Dysregulation of protein kinase activity has been implicated in a number of diseases, including cancer, diabetes and chronic inflammation. Therefore, protein kinases have emerged as one of the most important drug targets in modern drug discovery. These efforts have resulted in the development of a vast array of small molecule inhibitors that interact with the ATP-binding sites of protein kinases and are able to block their catalytic activities. Interestingly, many of these pharmacological agents exploit the conformational flexibility of the ATP-binding sites of protein kinases by binding to different actie site conformations. For example, the drugs Gleevec (imatinib) and Nexavar (sorafenib) bind to an ATP-binding site conformation of their kinase targets that involves displacement of a catalytically important structural element called the DFG motif. While it has been speculated that certain modes of kinase inhibition lead to more desirable clinical outcomes, there have not been any systematic comparisons at the biochemical and/or cellular level. Our hypothesis is that ATP-competitive inhibitors that stabilize different ATP-binding site conformations of multi-domain protein kinases will have divergent effects on domains and interactions outside of the active site. This leads to the exciting possibility that it may be possible to obtain different phenotypic responses through the inhibition of the same kinase active site by varying the mode of ATP-binding site occupancy. To test this hypothesis, we propose to study how different modes of inhibition affect the SRC family of kinases (SFKs), which are well-characterized, multi- domain tyrosine kinases. SFKs play diverse roles in multiple signaling processes and are important therapeutic targets. Furthermore, it has been demonstrated that beyond their catalytic activities, SFKs also have a number of non-catalytic scaffolding functions that are dependent on their regulatory domains.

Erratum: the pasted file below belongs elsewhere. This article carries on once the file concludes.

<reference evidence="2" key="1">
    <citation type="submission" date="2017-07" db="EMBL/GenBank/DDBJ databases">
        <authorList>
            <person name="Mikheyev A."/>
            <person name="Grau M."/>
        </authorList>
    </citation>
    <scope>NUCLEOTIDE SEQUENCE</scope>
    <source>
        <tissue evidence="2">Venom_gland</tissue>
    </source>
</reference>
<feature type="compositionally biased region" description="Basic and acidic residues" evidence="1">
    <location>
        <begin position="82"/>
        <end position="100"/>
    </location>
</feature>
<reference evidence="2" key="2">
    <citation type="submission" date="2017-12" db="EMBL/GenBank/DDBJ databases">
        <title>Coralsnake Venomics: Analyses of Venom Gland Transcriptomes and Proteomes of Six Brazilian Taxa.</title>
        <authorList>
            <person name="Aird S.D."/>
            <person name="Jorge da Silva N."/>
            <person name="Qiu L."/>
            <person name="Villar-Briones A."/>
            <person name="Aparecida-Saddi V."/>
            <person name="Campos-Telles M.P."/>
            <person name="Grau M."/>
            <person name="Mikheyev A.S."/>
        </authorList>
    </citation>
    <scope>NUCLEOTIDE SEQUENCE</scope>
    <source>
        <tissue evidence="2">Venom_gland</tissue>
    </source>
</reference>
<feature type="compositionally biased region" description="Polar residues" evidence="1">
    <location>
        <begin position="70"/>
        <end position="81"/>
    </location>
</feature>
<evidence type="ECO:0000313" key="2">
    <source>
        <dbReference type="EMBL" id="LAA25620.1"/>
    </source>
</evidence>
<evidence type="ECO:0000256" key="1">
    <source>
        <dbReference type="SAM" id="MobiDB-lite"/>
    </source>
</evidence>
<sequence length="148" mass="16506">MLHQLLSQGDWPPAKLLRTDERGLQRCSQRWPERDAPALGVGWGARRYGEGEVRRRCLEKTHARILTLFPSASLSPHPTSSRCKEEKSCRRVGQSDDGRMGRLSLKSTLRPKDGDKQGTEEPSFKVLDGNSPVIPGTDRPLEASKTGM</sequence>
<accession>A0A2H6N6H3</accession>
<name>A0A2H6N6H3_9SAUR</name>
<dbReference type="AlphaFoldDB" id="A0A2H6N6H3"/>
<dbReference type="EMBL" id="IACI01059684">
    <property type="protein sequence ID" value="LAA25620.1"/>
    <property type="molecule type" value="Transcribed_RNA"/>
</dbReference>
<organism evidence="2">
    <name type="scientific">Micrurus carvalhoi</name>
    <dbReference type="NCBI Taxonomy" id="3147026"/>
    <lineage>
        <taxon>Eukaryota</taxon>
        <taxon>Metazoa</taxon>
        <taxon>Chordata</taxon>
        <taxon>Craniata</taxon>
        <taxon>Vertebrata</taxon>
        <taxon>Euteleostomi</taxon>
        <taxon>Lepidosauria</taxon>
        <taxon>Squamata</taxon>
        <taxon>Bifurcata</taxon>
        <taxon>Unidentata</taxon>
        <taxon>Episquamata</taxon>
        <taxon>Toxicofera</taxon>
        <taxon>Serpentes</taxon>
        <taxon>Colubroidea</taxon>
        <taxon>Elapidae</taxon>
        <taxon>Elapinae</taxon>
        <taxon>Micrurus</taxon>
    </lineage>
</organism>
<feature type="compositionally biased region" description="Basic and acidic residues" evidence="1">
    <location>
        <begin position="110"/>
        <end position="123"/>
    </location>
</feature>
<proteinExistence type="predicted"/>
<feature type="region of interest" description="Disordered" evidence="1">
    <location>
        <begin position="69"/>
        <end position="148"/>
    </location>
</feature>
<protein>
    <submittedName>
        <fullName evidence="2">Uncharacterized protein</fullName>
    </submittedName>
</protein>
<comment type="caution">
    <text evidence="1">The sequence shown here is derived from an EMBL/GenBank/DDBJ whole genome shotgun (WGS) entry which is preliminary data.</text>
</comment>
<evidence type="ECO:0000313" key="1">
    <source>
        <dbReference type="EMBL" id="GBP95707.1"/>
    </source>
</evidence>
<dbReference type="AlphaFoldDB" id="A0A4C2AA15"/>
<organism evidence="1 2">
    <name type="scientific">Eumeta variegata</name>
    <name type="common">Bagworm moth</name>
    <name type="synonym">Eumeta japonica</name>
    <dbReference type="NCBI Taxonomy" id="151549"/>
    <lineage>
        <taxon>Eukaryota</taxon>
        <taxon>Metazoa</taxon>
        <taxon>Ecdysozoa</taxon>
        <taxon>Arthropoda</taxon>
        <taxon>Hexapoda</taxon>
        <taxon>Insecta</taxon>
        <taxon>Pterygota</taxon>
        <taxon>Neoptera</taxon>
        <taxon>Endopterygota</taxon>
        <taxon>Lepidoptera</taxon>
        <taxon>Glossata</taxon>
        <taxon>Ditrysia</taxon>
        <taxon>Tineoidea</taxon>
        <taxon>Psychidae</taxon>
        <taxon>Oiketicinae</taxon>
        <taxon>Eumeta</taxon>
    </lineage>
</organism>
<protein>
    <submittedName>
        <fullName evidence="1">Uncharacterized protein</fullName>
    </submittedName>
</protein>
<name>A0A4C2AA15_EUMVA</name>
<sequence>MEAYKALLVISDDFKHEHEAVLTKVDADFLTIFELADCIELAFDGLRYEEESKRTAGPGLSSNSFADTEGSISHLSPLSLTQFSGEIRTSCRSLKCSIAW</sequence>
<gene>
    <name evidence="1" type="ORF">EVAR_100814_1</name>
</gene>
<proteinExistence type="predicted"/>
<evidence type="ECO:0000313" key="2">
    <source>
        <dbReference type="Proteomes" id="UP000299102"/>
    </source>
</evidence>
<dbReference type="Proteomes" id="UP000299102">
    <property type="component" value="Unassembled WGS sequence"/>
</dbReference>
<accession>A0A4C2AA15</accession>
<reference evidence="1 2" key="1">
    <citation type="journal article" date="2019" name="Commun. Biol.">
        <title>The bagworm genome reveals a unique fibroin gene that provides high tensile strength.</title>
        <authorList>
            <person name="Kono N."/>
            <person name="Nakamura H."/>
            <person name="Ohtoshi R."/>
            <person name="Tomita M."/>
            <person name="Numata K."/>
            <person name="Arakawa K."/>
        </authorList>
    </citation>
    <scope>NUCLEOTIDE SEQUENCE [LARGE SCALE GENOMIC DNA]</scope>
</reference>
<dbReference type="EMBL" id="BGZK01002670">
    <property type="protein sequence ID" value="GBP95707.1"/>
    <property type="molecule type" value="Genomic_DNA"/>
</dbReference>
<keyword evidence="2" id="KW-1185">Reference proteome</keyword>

Public Health Relevance

This project is focused on characterizing how stabilizing the active sites of SRC-family kinases in specific conformations affect their biochemical and cellular properties. SRC-family kinases are potential therapeutic targets for a number of diseases including cancer and chronic inflammation. These multi-domain enzymes play diverse catalytic and non-catalytic roles in the cell. Exploring how specific active site conformations affect the signaling properties of SRC-family kinases will inform the development of new therapeutics for cancer and inflammation.

National Institute of Health (NIH)
National Institute of General Medical Sciences (NIGMS)
Research Project (R01)
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Synthetic and Biological Chemistry A Study Section (SBCA)
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Gerratana, Barbara
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University of Washington
Schools of Arts and Sciences
United States
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